source:  “Bill Predmore, the owner, and I want to think out of the box,” Carnell (right) explained, trying to find words to describe the approach that led to Harvey’s hiring.

“The biggest thing is that we want to deliver to our fans a top-tier coach and world class players. We believe our fans here in Seattle deserve that … we’re trying to do it the right way and build a world class brand here in Seattle. That’s the direction that we’re going, and if we want our fans to know anything, it’s that.”

They’re sentiments that would be dismissed as perfunctory in most leagues, but for the NWSL, it’s a refreshing show of ambition – an attitude that’s been tacitly verboten since the league was announced. In different ways, ambition by the Women’s United Soccer Association (2001-2003) and Women’s Professional Soccer (2009-2011) undid previous attempts to make a league work. With that in mind, it’s understandable the U.S. Soccer’s venture has maintained a more limited perspective.

But the Reign are in a very competitive market. They will be competing with another women’s team (the Sounders Women still intent to field a team in the lower-level W-League) without the benefits of the Sounders’ extremely powerful branding. Making as many splashes as possible will not only keep the Reign in Seattle’s soccer conscience, it will also help the club stay in step with what’s sure to be another wave-making team 200 miles to the south (Portland).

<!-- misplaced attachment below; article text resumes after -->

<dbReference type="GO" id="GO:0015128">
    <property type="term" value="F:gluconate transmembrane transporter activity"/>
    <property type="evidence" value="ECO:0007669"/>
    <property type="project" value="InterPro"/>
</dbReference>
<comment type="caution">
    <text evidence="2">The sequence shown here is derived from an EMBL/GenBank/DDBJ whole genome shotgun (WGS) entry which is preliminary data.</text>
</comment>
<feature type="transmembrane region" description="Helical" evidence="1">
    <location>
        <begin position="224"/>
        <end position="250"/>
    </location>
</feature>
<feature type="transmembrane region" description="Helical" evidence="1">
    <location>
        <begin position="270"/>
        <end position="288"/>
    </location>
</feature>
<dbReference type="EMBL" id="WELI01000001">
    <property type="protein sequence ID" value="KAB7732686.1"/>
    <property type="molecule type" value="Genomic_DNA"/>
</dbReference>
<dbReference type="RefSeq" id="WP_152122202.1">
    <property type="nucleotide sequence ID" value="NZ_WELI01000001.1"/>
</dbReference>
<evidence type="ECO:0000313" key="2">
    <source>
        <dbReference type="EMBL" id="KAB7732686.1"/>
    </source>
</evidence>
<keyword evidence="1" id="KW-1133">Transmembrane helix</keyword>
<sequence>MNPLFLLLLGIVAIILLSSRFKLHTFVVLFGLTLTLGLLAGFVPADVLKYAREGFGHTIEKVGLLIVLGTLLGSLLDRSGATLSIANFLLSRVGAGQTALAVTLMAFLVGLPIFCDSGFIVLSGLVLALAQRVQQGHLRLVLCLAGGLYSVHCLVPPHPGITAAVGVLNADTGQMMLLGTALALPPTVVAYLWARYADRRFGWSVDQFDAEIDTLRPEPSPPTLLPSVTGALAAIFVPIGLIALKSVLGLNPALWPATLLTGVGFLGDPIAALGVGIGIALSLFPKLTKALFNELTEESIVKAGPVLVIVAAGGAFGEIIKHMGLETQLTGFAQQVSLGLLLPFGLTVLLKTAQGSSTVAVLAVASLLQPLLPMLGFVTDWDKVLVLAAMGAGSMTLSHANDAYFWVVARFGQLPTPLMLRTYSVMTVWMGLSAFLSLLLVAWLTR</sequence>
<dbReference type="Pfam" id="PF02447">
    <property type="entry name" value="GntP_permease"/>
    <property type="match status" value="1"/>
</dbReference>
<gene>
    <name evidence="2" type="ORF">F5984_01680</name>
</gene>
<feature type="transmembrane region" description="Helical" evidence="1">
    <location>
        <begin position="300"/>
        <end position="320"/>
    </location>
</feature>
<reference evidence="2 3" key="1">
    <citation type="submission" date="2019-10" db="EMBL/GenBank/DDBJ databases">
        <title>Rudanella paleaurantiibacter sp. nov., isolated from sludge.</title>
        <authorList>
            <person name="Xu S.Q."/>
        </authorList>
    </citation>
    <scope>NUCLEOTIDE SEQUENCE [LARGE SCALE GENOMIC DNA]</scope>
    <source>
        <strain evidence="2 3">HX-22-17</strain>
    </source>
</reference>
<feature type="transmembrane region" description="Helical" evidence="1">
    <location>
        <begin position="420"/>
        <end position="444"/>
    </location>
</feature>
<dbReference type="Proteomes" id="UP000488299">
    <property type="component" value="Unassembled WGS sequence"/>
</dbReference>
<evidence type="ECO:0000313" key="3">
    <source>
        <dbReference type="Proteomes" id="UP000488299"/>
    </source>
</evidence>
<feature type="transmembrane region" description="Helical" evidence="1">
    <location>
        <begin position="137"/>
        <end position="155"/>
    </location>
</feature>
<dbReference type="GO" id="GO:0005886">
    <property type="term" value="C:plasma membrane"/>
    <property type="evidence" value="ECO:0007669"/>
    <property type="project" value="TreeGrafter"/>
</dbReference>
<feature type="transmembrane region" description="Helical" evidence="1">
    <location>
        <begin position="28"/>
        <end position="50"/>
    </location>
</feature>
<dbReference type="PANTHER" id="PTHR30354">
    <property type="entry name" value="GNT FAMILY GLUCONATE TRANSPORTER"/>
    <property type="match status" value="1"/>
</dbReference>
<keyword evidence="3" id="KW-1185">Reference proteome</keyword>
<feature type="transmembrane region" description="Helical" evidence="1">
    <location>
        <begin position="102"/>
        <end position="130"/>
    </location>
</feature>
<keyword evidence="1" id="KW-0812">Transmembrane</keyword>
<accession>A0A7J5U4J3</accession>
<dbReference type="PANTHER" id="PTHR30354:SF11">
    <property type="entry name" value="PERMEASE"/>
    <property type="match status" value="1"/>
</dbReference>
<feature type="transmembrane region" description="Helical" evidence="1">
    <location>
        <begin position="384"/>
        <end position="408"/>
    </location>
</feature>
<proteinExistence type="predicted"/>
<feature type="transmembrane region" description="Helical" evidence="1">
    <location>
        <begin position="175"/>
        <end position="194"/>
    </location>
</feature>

In that regard, Seattle may have already gotten an early (though potentially insignificant) leg up. Though Portland hired a former U.S. national team legend, Reign FC made a hire that could transcend any impact made on the field. Because even if Harvey fails to adjust to whatever challenges NWSL soccer presents, the coup announces Seattle as a club willing to transcend expectations. They’re willing to be great, or at least try.

That’s what these types of moves are about.

Euro 2020 Roundup: France thrashes Moldova, Portugal fails to score

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France showed on Friday that it hasn’t lost its mojo, as it tore apart Moldova on the road, 4-1, in its Euro 2020 qualifying opener.

Antoine Griezmann, Raphael Varane, Olivier Giroud and Kylian Mbappe all scored in the win for France, which jumps well ahead in the Group H standings. For Giroud, it tied him for third in all-time scoring for Les Bleus.

Elsewhere, Portugal suffered a surprising result in a scoreless draw with Ukraine. The defending European champions failed to score, despite starting Bernardo Silva and Cristiano Ronaldo up top. It’s the third straight time that Portugal has started off a qualification campaign without a win.

Here’s a look at the other scores around Euro 2020 qualifying on Friday:

Bulgaria 1-1 Montenegro

Albania 0-2 Turkey

Andorra 0-2 Iceland

Luxembourg 2-1 Lithuania

Indicted UCLA men’s soccer coach, former USMNT defender resigns